To say that Maurice* likes to talk is an understatement. This short, round septuagenarian is an avalanche of words, shoulder grips and backslapping mirth that demands complete attention. For a time I observed him from a distance, reluctant to immerse myself in his typhoon of anecdotes, chirpy laugher and small, circular eyes – I felt overwhelmed just watching him. But there was something that I liked about this little man – something in his manic, quick quick, two-step dance that flung energy at you like some dynamo on overdrive. It was the genuineness and innocence with which he practiced his art that attracted me; with which he delivered his spontaneous outpourings like gifts that wanted to bless you.
One Sunday, from across the Fellowship Hall, I saw him emerge from the sanctuary and decided to take a chance. I wanted to know more about him and what impelled his extroverted stream of consciousness; so I introduced myself. His handshake soon evolved into several shoulder grips; an offer of a xeroxed article on Don Cherry that he withdrew from his shirt pocket; a spontaneous recital of two Bible verses; a brief history of his interrupted training as a tail gunner during the war; an anecdote of how he met his wife – while pointing her out; a short delivery in French, and finally an offer of another article which he kept in the other pocket – all without my having said much.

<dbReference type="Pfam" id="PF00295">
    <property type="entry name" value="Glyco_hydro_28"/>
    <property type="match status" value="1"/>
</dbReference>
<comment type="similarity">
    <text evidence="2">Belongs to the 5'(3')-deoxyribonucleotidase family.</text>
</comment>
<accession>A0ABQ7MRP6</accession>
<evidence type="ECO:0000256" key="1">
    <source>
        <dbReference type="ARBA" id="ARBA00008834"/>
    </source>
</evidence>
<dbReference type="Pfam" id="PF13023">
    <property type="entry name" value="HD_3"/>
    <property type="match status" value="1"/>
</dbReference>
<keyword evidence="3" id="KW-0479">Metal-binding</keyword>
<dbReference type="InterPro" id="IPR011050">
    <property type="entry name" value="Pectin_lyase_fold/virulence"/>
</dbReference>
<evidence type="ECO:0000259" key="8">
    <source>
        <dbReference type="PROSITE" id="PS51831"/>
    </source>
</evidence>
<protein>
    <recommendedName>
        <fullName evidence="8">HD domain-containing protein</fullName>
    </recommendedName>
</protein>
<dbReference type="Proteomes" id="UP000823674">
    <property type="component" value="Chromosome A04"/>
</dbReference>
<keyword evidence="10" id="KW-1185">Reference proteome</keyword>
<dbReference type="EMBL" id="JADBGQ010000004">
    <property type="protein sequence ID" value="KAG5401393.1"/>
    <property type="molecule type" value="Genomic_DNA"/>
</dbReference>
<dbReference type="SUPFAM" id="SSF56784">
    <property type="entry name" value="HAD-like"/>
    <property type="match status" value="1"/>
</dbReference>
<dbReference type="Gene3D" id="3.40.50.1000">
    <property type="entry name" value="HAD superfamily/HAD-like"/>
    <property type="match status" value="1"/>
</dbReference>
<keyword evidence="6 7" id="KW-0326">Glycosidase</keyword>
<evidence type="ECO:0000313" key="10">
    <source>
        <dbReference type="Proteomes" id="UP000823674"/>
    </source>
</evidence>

His proximity within my personal envelope allowed me to smell his breath; but he meant well, this whirling dervish of thoughts and actions. He had maximized a good thing, and it had become a weakness. Like most of us, I reasoned, he probably wants to give in ways that are meaningful to him rather than in ways that are meaningful to another. He is like a lover who gives his woman flowers because he believes they are beautiful, when in fact what she really wants is a break from the kids.
I looked at my watch, extended my hand and said I had to leave, which triggered a sally of well-wishing whose content I cannot remember. As I walked toward the exit I felt endearment for a man who does not mean any harm, despite feeling singed by him. I drove home wondering about his wife – about whether she was an introvert like me, and how she had adapted to a man who proffered gifts – sometimes unwanted.
*Maurice is a pseudonym.